And that is a LOT to be getting on with. I am excited to begin: I love fresh starts!

What’s your NY resolution policy? Do you have any plans?

Just do it indeed. Less talk, more action, Gemma!

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Beans on toast

I have a confession: I absolutely loathe cooking.

I love to eat – I really, really love to eat. But at the moment, my love of eating is falling second to my hatred of getting food onto my plate.

Before I had kids, this laziness was disguised by a job that kept me in the office for long hours, enabling me to justify the purchase of breakfast, lunch and often dinner five days a week, and a husband who loves to cook, enthusiastically picking up the baton at the weekends without even realising he was doing me a favour.

Now I’m at home and there’s nowhere to hide. And I am primarily responsible for ensuring the nourishment of my children (though fortunately my daughter still finds much of her sustenance from my boob). I do an ok job of making sure my son is offered a balance and range of mostly-healthy foods and he eats pretty well. Don’t get me wrong, he is apt to eat only watermelon for supper one day and declare the same watermelon “yucky” the next: he is a toddler. But generally, he eats vegetables, fruit, nuts, some white fish, meat in the form of “Daddy’s Special Bolognese” (a marketing triumph, if I do say so myself) and carbs as long as they are pasta, bread, cereal or, um, pizza. (He’s allergic to dairy, soya, eggs and peanuts so they aren’t on the menu.)

But I don’t think he is presented with a healthy picture of adult eating habits, when he spends his day with me. Often I skip lunch, or just eat his leftover veg and humous, supplemented with a million sugary snacks and cups of tea to keep me going. (My sugary snacks are generally fancy organic chocolate because I can’t eat dairy but I know I also kid myself that it would be worse, somehow, to be eating a Mars bar every day and so give myself some sort of relative kudos for my sugary snacks not being as “bad” as they could be. What a snob.) He seldom sees me eat supper: officially, because he eats at 4.30pm and it’s too early for me, unofficially because god knows what I’m going to cook and it might well be beans on toast or something from Deliveroo and it certainly isn’t going to be the same as him in the model of family eating that I actually would like him to see and absorb.

I posted recently about breastfeeding both of my children and how it suits us all at the moment. I didn’t confess a benefit of breastfeeding that I find a bit shameful and hard to admit, namely that one of the reasons I love it is that it makes me feel like I am useful. Because at times I feel like I’m pretty terrible at everything else. And nothing makes me feel more like a shit mum than my hatred of cooking. [Edited to add: I wondered about taking this paragraph out, as I think I must have been feeling a bit blue when I wrote it and, actually, I think I am a pretty good mum, most of the time. Ok, there are some definite areas for improvement. Cooking is one. Using my phone too much is another. Muttering swearwords under my breath is a third. I mean, my swearing is top notch, but my muttering needs work. I know this because my son spent the other evening before bed running madly around his bedroom, completely naked and transferring bright yellow nappy cream onto the carpet and the chair, shouting “FUCK’S SAKE! FUCK’S SAKE!” at the top of his voice. Oops. Anyway, I’ve kept this paragraph in, because I am trying to write honestly about motherhood and I don’t think I’d be doing that if I edited out all the miserable bits on a sunny day when I find myself alone in a cafe without kids, feeling fairly cheerful!]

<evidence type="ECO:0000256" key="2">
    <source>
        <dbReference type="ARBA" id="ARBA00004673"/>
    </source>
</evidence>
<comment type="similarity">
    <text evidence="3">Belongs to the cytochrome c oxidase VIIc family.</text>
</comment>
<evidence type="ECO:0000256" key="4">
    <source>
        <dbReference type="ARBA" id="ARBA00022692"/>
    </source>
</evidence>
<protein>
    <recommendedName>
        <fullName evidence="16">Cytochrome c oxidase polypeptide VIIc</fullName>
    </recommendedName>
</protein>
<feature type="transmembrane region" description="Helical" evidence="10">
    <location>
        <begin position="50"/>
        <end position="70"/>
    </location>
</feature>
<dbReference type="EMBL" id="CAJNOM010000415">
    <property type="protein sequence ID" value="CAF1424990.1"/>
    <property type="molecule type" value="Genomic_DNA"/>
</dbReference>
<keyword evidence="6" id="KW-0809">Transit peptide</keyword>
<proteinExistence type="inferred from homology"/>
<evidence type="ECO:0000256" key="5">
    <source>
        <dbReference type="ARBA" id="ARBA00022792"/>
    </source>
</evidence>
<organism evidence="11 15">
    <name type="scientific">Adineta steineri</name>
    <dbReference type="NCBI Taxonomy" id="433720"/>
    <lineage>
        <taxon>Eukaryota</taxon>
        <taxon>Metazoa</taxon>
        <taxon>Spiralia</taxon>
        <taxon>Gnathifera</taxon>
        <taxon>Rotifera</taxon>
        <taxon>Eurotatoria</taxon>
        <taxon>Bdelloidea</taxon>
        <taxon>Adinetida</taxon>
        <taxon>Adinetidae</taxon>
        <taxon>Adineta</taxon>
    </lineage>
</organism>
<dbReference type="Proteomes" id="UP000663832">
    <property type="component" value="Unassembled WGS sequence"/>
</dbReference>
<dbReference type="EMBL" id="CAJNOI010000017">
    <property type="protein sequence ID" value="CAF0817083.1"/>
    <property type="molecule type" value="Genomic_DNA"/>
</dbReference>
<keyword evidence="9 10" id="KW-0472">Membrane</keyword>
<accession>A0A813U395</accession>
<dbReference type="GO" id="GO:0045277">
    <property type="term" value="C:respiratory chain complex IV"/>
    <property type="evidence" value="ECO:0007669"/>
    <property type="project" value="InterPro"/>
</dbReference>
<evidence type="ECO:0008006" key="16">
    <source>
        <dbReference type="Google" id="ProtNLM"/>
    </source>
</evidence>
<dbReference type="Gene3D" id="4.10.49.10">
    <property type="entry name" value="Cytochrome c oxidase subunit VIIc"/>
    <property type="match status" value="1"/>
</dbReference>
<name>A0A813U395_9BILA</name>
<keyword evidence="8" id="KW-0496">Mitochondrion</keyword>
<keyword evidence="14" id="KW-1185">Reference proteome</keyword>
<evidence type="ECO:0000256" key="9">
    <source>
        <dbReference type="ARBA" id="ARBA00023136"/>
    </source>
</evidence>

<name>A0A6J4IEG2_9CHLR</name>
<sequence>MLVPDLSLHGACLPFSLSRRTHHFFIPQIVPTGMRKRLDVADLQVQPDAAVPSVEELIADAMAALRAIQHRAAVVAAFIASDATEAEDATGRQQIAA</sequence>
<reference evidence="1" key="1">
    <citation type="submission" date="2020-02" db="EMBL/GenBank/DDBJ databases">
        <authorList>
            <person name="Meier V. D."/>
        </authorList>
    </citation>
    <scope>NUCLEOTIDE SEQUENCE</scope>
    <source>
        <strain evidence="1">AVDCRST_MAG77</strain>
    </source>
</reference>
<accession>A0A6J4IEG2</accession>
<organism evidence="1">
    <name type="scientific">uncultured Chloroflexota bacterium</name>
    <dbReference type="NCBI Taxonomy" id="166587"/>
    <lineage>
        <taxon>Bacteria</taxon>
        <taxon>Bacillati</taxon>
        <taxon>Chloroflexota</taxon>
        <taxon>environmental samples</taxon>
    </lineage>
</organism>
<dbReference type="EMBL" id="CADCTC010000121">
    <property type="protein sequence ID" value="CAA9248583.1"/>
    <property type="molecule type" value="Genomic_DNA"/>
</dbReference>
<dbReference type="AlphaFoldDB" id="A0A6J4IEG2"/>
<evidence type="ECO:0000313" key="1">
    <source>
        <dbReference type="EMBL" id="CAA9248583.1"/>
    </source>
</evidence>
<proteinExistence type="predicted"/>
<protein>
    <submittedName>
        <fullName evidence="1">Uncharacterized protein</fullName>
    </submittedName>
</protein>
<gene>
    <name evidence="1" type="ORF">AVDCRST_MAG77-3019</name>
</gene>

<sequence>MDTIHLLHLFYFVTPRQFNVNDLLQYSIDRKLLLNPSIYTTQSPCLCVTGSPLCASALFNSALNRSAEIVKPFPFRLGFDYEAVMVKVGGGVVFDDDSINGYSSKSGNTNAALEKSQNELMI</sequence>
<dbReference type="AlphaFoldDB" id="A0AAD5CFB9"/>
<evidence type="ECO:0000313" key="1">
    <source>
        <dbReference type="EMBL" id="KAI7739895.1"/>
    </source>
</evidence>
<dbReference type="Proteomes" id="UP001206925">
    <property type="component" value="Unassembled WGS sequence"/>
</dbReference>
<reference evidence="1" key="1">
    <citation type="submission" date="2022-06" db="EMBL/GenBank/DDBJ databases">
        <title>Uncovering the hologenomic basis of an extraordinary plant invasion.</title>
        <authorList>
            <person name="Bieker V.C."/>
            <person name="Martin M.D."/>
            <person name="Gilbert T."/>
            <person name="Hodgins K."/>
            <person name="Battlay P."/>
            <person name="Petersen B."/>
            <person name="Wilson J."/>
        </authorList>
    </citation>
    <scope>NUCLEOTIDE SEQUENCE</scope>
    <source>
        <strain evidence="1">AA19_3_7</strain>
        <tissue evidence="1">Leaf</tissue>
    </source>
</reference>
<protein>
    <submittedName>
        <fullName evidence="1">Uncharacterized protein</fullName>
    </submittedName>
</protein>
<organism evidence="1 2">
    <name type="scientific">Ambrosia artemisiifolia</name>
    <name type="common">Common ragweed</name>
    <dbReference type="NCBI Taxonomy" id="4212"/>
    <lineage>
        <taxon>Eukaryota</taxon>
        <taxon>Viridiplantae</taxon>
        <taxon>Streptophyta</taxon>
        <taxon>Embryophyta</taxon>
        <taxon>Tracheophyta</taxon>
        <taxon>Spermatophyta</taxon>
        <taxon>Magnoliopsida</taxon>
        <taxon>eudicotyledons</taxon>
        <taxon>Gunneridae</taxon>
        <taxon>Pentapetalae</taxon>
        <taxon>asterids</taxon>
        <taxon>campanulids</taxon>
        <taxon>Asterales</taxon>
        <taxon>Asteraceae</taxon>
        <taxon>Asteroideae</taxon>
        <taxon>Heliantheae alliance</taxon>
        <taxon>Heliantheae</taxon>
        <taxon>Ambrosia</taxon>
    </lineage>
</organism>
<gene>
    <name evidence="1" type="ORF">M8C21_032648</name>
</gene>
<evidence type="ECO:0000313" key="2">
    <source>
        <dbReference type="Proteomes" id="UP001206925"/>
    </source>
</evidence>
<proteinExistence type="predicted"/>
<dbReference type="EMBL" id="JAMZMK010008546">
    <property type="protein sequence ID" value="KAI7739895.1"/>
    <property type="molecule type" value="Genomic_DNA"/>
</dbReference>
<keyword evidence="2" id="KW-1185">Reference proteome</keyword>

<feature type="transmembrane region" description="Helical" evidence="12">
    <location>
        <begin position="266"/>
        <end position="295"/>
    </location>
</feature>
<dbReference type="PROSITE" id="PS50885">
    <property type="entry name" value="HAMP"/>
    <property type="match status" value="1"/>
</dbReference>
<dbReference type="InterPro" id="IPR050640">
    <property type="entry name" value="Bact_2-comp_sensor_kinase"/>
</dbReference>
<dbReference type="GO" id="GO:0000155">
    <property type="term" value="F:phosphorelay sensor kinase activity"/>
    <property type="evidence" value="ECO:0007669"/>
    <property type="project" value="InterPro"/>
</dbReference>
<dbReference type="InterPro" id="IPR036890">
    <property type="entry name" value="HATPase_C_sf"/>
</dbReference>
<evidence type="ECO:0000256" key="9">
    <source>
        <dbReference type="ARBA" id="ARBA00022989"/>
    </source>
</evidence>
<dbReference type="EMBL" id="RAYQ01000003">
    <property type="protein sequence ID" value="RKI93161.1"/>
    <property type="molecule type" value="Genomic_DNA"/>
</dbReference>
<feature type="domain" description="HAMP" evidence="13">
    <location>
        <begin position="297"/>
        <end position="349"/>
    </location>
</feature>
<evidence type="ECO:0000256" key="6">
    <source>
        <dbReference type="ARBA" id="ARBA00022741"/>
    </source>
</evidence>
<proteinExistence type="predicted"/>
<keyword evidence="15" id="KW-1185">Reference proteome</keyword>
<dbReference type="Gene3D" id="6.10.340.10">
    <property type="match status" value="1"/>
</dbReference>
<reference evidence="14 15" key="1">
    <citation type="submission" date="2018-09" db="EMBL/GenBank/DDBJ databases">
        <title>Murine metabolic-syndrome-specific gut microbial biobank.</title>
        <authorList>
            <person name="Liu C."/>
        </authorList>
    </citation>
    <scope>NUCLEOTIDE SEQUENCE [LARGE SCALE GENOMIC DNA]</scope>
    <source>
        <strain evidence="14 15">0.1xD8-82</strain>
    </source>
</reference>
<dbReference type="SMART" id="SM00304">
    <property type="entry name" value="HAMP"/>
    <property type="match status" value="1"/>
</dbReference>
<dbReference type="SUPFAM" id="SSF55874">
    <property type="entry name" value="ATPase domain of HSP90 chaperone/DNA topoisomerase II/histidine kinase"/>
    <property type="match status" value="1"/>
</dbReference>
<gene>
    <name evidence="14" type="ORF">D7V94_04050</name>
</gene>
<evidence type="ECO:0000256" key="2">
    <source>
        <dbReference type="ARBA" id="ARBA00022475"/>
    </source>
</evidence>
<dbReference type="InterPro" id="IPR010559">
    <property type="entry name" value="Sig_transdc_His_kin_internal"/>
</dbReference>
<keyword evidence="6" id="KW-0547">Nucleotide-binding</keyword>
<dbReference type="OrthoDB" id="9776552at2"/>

Every now and then my guilt around the issue galvanises me into action. I read some cookbooks and blogs, I make a meal plan, I do a big online grocery shop… and sometimes I even stick with it for a week or two. But I never seem to manage to keep it up.

People often suggest easy meals that I could prepare quickly, and I appreciate the help, I do, but I’m not sure I have ever really successfully conveyed the extreme lethargy that consumes me when I stand in front of the fridge and think about having to prepare anything. I detest chopping onions, unwrapping raw meat, draining pasta, washing a lettuce, picking some fucking coriander… I hate it all. It is a visceral loathing that completely drains me of energy and initiative. And sometimes I can overcome it, my conscience stepping in and refusing to allow fresh fish to be wasted or an unexpected visitor to be fed takeaway, but it is exhausting to fight in this way and I don’t have the capacity to do it every night.

Can anyone relate to this? I feel quite ashamed to write it but I also really want to be a better example for my family and I’m not sure where to start, again. I don’t feel like guilt is the right motivation for radical change but that, to be honest, is my prevailing emotion when I think about food and cooking. Help! Is there a way to frame this more positively?

What do you mean, none of these are appropriate first foods?